Journal article

Nutritional value–Dependent and nutritional value–Independent effects on Drosophila melanogaster larval behavior

  • Rohwedder, Astrid Department of Biology, University of Fribourg, Switzerland and - Department of Biology, University of Konstanz, Germany
  • Pfitzenmaier, Johanna E. R. Department of Biology, University of Fribourg, Switzerland and - Department of Biology, University of Konstanz, Germany
  • Ramsperger, Noel Department of Biology, University of Konstanz, Germany
  • Apostolopoulou, Anthi A. Department of Biology, University of Fribourg, Switzerland and - Department of Biology, University of Konstanz, Germany
  • Widmann, Annekathrin Department of Biology, University of Fribourg, Switzerland and - Department of Biology, University of Konstanz, Germany
  • Thum, Andreas S. Department of Biology, University of Fribourg, Switzerland and - Department of Biology, University of Konstanz, Germany
Show more…
    13.06.2012
Published in:
  • Chemical Senses. - 2012, vol. 37, no. 8, p. 711-721
English Gustatory stimuli allow an organism not only to orient in its environment toward energy-rich food sources to maintain nutrition but also to avoid unpleasant or even poisonous substrates. For both mammals and insects, sugars—perceived as “sweet”—potentially predict nutritional benefit. Interestingly, even Drosophila adult flies are attracted to most high-potency sweeteners preferred by humans. However, the gustatory information of a sugar may be misleading as some sugars, although perceived as “sweet,” cannot be metabolized. Accordingly, in adult Drosophila, a postingestive system that additionally evaluates the nutritional benefit of an ingested sugar has been shown to exist. By using a set of seven different sugars, which either offer (fructose, sucrose, glucose, maltodextrin, and sorbitol) or lack (xylose and arabinose) nutritional benefit, we show that Drosophila, at the larval stage, can perceive and evaluate sugars based on both nutrition-dependent and -independent qualities. In detail, we find that larval survival and feeding mainly depend on the nutritional value of a particular sugar. In contrast, larval choice behavior and learning are regulated in a more complex way by nutrition value–dependent and nutrition value–independent information. The simplicity of the larval neuronal circuits and their accessibility to genetic manipulation may ultimately allow one to identify the neuronal and molecular basis of the larval sugar perception systems described here behaviorally.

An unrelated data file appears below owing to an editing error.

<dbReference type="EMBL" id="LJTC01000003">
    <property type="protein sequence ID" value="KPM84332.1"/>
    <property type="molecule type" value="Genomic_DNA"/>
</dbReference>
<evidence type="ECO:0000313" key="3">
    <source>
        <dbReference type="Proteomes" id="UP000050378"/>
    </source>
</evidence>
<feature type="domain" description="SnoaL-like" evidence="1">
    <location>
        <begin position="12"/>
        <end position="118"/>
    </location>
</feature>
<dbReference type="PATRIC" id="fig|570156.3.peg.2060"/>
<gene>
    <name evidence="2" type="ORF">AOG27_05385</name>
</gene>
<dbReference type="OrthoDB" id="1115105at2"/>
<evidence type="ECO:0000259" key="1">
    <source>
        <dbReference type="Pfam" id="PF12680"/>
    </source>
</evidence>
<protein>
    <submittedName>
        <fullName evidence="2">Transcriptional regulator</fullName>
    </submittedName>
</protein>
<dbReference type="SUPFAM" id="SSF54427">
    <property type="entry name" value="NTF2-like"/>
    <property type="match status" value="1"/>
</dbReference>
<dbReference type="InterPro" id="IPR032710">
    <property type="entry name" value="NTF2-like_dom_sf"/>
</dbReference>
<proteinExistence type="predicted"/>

Faculty
Faculté des sciences et de médecine
Department
Département de Biologie
Language
  • English
Classification
Biological sciences
License
License undefined
Identifiers
Persistent URL
https://folia.unifr.ch/unifr/documents/302565
Statistics

Document views: 47 File downloads:
  • bjs055.pdf: 15